Savings & Loan Scandal
This was the first rampant fraud that required taxpayer bailout after financial industry deregulation during the Reagan administration. The original purpose of Savings & Loan institutions was to promote savings accounts and enable working and middle class families to own homes.
New laws, specifically designed to let S&Ls make more money rather than promote housing, also invited fraud. They allowed broader lending authority, reduced supervision, and more ‘lenient’ accounting rules to report their financial stability. One law reduced the minimum number of stockholders of an insured institution from 400 to 1. Insolvent institutions were allowed to remain in operation, immensely compounding their losses.
Savings & Loans could be federally chartered or state chartered, and after federal deregulation many moved to a federal charter. States such as California and Texas revised their charters to be similar to federal standards. The crisis cost U.S. taxpayers $160 billion from 1986-1996, not including state chartered S&Ls.
- Midwest Federal Savings & Loan, Minneapolis, MN
Its chairman Hal Greenwood Jr., his daughter Susan Greenwood Olson, and former executives Robert A. Mampel and Charlotte E. Masica were convicted of racketeering that led to its collapse. Cost to taxpayers – $1.2 billion
- Silverado Savings & Loan, Denver, CO
In 1985 Neil Bush, son of then vice president George H.W. Bush was made a director at age 30. He approved a loan to one business partner for $32 million and to another business partner for $106 million, never disclosing their business relationships to Silverado’s board. That was a crime. The money was never repaid. Silverado collapsed in 1988. Bush was never charged with a crime and paid $50 thousand to settle a civil suit. A profitable three years for Neil Bush.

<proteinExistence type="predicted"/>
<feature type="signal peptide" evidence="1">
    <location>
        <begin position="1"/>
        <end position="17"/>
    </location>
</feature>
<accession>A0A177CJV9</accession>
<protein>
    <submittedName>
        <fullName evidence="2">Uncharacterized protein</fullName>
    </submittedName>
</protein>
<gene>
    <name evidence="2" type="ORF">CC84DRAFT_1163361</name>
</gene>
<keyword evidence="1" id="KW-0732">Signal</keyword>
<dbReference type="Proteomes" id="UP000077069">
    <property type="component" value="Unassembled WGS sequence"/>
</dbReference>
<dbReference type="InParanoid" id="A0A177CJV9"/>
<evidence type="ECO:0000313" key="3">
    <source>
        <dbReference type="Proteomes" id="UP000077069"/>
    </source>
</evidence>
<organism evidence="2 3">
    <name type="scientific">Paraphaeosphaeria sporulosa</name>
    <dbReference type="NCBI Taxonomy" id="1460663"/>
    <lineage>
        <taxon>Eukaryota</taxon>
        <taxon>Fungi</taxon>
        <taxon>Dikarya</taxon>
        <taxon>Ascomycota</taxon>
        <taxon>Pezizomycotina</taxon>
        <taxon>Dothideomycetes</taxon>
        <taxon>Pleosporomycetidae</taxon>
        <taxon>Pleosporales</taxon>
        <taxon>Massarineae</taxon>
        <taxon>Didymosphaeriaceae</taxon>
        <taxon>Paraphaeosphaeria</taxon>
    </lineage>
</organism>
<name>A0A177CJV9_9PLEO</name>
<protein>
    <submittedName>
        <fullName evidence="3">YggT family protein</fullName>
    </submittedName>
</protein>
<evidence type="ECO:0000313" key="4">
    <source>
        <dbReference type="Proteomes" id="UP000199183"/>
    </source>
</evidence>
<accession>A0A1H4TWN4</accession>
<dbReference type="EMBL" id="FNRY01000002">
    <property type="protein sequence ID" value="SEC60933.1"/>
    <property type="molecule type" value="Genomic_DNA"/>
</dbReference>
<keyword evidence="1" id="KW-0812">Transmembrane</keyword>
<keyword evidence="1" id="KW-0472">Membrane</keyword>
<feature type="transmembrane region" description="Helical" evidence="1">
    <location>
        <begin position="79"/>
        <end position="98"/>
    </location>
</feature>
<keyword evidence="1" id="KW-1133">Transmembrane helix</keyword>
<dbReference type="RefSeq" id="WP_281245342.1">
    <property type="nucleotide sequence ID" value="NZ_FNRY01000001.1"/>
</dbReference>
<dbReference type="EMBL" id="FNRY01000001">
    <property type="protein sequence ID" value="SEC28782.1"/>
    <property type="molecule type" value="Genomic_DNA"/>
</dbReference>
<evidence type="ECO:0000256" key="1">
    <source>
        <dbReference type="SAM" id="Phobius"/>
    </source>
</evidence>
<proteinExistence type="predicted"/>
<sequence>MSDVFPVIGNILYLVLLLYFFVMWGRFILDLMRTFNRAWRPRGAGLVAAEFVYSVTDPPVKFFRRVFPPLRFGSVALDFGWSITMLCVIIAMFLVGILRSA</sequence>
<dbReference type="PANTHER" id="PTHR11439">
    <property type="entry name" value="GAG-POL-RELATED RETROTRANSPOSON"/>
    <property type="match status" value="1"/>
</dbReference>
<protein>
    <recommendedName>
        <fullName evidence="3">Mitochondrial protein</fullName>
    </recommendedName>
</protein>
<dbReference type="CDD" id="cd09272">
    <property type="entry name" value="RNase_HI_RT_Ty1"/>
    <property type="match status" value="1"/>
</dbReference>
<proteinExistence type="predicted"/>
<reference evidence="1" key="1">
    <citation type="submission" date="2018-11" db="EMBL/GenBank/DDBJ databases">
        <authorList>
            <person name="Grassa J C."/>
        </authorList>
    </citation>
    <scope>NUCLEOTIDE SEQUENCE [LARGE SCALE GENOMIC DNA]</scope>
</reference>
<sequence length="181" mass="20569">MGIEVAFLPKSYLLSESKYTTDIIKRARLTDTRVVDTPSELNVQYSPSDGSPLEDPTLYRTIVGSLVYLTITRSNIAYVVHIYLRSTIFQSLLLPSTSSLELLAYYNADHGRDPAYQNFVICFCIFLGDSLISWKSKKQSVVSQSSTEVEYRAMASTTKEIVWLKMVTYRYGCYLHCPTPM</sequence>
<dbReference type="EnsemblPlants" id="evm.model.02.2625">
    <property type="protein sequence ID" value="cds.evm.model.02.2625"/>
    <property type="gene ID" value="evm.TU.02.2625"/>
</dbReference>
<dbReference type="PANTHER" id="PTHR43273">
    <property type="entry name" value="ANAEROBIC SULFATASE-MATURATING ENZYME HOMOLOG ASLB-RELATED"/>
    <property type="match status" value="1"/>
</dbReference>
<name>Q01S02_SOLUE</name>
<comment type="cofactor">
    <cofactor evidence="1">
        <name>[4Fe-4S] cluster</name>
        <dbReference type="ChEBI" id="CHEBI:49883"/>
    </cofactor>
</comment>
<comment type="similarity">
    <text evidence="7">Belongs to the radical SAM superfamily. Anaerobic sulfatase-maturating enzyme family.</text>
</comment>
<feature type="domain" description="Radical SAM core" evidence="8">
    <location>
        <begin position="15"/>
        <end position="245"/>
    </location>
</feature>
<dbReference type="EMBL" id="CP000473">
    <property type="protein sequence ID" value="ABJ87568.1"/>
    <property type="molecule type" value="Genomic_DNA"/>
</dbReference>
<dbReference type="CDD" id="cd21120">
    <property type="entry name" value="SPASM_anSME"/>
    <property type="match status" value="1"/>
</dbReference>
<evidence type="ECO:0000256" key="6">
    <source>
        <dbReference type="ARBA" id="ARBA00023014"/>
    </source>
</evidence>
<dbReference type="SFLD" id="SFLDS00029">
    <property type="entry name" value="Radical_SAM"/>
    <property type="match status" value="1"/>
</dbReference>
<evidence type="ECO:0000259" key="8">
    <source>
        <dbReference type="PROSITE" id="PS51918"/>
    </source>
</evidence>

COST – $50 thousand/ BENEFIT – $138 million. Cost to taxpayers – $1.3 billion
- Lincoln Savings and Loan, Los Angeles, CA
Charles Keating’s American Continental Corporation had purchased Lincoln in 1984. Keating became Chairman of Lincoln and by 1988 had increased its holdings, mostly in land, real estate development, and high yield junk bonds, from $1.1 billion to $5.5 billion.
Lincoln’s managers and employees convinced S&L customers to replace their federally insured Certificates of Deposit with higher yield bond Certificates from Keating’s American Continental Corporation, which was desperate for cash because of losses in real estate purchases and projects. Customers were never told that the bonds were uninsured nor of ACC’s financial trouble.
ACC went bankrupt in 1989, leaving 23,000 customers with worthless bonds and a loss of more than $250 million. Keating was convicted of racketeering and served four years and two months in prison.
Cost to taxpayers – $3.4 billion